Wednesday, July 21, 2010

My Own Personal Invictus: Then and Now

July 21, 2009 e-mail to friends: "It's finally official. I've been given the word I will no longer be employed after September 30 . . . In some ways, I'm relieved to be 'set free', but in other ways I do have concern about the future . . . Very mixed feelings . . . Quite frankly, it's a huge relief to just know what's going to happen. I have basically been in limbo since last November so just knowing—even if the news is not great—is better than limbo. Please keep me in your prayers as I figure out what's next in this adventure that is my life! It will be exciting . . . "

And, so went the e-mail sent to my closest friends one year ago today when I definitely knew my job was gone and my earnings—at least for the foreseeable future— would be the dole.

From November 2008, when I learned this outcome was likely, to the day the fateful news was finally delivered was torture. I was a wreck—a big ball of worry and stress—wondering if I would have a job and what the future held for me. All the while, as part of executive management, I was forced to plaster on a fake smile and play a key role in the operational transition I knew would lead to my own job loss.

Like my father, I've always been a planner.

Like my father, I don't like surprises.

Like my father, I like to know what will happen next.

In those hectic days when I had a career, my friends used to laugh when I penciled in "spontaneous times" on my daily planner. "We'll meet at 6 PM," I used to say. "And, we'll be spontaneous until 11 PM, and casual clothes will be required." (And, no, I'm not kidding. I have actually said this.)

I mean it when I say I am a planner. Seriously.

Being unemployed at all was not in my plan. No way.
Being unemployed for 10 months with no end in sight? Inconceivable.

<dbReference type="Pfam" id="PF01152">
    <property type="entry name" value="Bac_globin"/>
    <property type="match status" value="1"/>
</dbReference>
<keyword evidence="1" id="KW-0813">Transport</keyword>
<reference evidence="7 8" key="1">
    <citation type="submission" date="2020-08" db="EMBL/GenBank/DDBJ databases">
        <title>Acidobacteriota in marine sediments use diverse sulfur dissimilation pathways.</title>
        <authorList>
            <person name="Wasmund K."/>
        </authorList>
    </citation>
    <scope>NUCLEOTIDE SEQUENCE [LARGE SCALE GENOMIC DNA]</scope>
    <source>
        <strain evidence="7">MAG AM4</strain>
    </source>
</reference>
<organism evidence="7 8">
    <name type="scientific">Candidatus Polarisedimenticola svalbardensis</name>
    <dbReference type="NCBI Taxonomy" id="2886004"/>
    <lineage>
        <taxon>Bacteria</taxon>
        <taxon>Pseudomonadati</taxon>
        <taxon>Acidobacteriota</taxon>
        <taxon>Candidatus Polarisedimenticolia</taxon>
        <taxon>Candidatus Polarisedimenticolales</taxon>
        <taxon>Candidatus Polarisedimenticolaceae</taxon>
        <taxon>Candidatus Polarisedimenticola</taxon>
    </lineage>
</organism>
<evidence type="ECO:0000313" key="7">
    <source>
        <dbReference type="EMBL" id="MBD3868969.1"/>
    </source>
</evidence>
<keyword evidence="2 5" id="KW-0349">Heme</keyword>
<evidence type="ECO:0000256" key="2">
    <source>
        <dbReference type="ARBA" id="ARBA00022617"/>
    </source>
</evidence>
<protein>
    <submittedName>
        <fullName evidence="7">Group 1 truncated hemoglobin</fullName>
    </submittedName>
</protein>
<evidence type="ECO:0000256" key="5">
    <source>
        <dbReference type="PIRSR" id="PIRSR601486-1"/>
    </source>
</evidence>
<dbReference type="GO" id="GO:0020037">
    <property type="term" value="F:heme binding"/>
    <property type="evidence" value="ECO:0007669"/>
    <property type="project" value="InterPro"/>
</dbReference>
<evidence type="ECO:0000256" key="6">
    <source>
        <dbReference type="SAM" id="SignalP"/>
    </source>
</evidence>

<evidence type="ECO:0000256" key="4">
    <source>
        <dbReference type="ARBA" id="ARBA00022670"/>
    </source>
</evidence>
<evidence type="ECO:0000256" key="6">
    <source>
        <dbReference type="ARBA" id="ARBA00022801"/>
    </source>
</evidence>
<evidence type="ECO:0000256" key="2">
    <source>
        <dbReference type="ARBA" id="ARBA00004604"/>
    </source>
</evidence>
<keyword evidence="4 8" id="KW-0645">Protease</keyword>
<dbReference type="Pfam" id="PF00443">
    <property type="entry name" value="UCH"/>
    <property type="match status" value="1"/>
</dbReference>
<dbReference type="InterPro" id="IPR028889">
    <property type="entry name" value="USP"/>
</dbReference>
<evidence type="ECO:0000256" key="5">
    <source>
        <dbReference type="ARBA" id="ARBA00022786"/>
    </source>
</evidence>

It's been 10 long months since my final work day and—more importantly—my final paycheck.

At times the uncertainty has been overwhelming.

There've been bleak moments, too: when appliances died; when my 2009 tax return dictated paying twice as much in taxes as the entirety of my 2010 dole checks; and when I received rejection e-mails turning me down for jobs for which I knew I was a perfect fit.

But, bleakness has been the rare exception rather than the rule.

Before living on the dole, I prided myself on being a little cynical and slightly cranky. Of all the things that I've learned during this time, the thing that has surprised me the most is that—dare I say it?—I'm an optimist. Yes, after a lifetime of being told how like my father I am, I have discovered in myself that undeniable bit of my mother: optimism. Who would have thought it?

Could it be that I'm turning into the person I used to be in my pre-employment days? The pre-career days before I became a stressed-out mess trapped in an office prison and tasked with handling other people's problems, mismanagement and bad judgment?

And, the farther away I get from one of my biggest life crises to-date, I realize I'm daily becoming even more optimistic and excited about what my future may hold—in spite of all the job search futility, dole checks, broken appliances and frequent setbacks that have happened in the past 10 months.

With each passing day, I see a clearer reflection of the woman who emerged from the shadow of that stressed-out employee who received that bad news on July 21, 2009. I feel my "unconquerable soul" marching bravely—and, dare I say it, happily—into the unknown. 

And, it actually feels these days as if I'm on the brink of reclaiming my life. Not the structured (and strictured) one I had before but a better one: a life purposely shaped by me instead of one shaped by others around me.

Yes, I have experienced my own personal Invictus, learning that, indeed, I must be "master of my own fate":


Out of the night that covers me,
Black as the pit from pole to pole,
I thank whatever gods may be
For my unconquerable soul.
In the fell clutch of circumstance
I have not winced nor cried aloud.
Under the bludgeonings of chance
My head is bloody, but unbowed.

Beyond this place of wrath and tears
Looms but the Horror of the shade,
And yet the menace of the years
Finds and shall find me unafraid.

It matters not how strait the gate,
How charged with punishments the scroll,
I am the master of my fate:
I am the captain of my soul.
—William Ernest Henley (1849–1903)
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Photo credits:
Ship in Storm:
Sea Storm:,_Claude_Joseph_-_A_Seastorm_-_1752.jpg
Ship Captain:


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